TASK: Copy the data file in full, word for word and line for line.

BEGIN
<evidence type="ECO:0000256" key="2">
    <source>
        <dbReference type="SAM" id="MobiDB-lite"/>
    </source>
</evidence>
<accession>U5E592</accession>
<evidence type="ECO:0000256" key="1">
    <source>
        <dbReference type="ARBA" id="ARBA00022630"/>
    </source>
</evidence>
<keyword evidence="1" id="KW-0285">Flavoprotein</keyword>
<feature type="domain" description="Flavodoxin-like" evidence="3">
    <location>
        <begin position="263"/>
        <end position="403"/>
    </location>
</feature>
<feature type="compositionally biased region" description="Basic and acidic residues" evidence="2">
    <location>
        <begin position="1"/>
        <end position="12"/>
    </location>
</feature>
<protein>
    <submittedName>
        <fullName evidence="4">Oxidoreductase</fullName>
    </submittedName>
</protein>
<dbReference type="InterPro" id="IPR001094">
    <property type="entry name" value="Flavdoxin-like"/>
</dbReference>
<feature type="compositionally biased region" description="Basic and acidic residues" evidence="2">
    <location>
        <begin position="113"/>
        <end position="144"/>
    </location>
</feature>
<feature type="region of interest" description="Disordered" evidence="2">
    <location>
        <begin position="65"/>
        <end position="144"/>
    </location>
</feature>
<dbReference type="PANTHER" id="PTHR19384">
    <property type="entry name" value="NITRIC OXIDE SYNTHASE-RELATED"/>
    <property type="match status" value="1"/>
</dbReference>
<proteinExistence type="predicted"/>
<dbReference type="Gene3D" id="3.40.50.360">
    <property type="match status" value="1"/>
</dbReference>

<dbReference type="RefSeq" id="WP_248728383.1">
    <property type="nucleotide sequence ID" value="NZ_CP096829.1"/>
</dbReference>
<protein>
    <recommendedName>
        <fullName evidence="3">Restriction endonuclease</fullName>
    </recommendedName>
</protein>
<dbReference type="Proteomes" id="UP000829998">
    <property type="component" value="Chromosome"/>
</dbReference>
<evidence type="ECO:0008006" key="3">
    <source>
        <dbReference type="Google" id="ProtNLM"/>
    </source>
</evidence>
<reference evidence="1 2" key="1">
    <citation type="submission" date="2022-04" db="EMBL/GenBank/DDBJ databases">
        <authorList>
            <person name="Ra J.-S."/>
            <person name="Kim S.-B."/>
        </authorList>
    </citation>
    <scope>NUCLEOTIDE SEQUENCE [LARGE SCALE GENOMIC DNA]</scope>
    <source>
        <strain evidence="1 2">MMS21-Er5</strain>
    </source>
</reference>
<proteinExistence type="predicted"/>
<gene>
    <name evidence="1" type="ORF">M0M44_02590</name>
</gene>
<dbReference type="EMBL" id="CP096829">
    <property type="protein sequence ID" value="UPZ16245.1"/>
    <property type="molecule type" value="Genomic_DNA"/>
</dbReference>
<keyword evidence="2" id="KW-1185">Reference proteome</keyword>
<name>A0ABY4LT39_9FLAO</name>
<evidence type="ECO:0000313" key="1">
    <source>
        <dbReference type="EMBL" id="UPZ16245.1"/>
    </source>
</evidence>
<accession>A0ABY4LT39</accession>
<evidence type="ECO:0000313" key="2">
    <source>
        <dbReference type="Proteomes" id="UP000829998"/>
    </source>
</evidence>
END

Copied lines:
<evidence type="ECO:0000256" key="2">
    <source>
        <dbReference type="SAM" id="MobiDB-lite"/>
    </source>
</evidence>
<accession>U5E592</accession>
<evidence type="ECO:0000256" key="1">
    <source>
        <dbReference type="ARBA" id="ARBA00022630"/>
    </source>
</evidence>
<keyword evidence="1" id="KW-0285">Flavoprotein</keyword>
<feature type="domain" description="Flavodoxin-like" evidence="3">
    <location>
        <begin position="263"/>
        <end position="403"/>
    </location>
</feature>
<feature type="compositionally biased region" description="Basic and acidic residues" evidence="2">
    <location>
        <begin position="1"/>
        <end position="12"/>
    </location>
</feature>
<protein>
    <submittedName>
        <fullName evidence="4">Oxidoreductase</fullName>
    </submittedName>
</protein>
<dbReference type="InterPro" id="IPR001094">
    <property type="entry name" value="Flavdoxin-like"/>
</dbReference>
<feature type="compositionally biased region" description="Basic and acidic residues" evidence="2">
    <location>
        <begin position="113"/>
        <end position="144"/>
    </location>
</feature>
<feature type="region of interest" description="Disordered" evidence="2">
    <location>
        <begin position="65"/>
        <end position="144"/>
    </location>
</feature>
<dbReference type="PANTHER" id="PTHR19384">
    <property type="entry name" value="NITRIC OXIDE SYNTHASE-RELATED"/>
    <property type="match status" value="1"/>
</dbReference>
<proteinExistence type="predicted"/>
<dbReference type="Gene3D" id="3.40.50.360">
    <property type="match status" value="1"/>
</dbReference>

<dbReference type="RefSeq" id="WP_248728383.1">
    <property type="nucleotide sequence ID" value="NZ_CP096829.1"/>
</dbReference>
<protein>
    <recommendedName>
        <fullName evidence="3">Restriction endonuclease</fullName>
    </recommendedName>
</protein>
<dbReference type="Proteomes" id="UP000829998">
    <property type="component" value="Chromosome"/>
</dbReference>
<evidence type="ECO:0008006" key="3">
    <source>
        <dbReference type="Google" id="ProtNLM"/>
    </source>
</evidence>
<reference evidence="1 2" key="1">
    <citation type="submission" date="2022-04" db="EMBL/GenBank/DDBJ databases">
        <authorList>
            <person name="Ra J.-S."/>
            <person name="Kim S.-B."/>
        </authorList>
    </citation>
    <scope>NUCLEOTIDE SEQUENCE [LARGE SCALE GENOMIC DNA]</scope>
    <source>
        <strain evidence="1 2">MMS21-Er5</strain>
    </source>
</reference>
<proteinExistence type="predicted"/>
<gene>
    <name evidence="1" type="ORF">M0M44_02590</name>
</gene>
<dbReference type="EMBL" id="CP096829">
    <property type="protein sequence ID" value="UPZ16245.1"/>
    <property type="molecule type" value="Genomic_DNA"/>
</dbReference>
<keyword evidence="2" id="KW-1185">Reference proteome</keyword>
<name>A0ABY4LT39_9FLAO</name>
<evidence type="ECO:0000313" key="1">
    <source>
        <dbReference type="EMBL" id="UPZ16245.1"/>
    </source>
</evidence>
<accession>A0ABY4LT39</accession>
<evidence type="ECO:0000313" key="2">
    <source>
        <dbReference type="Proteomes" id="UP000829998"/>
    </source>
</evidence>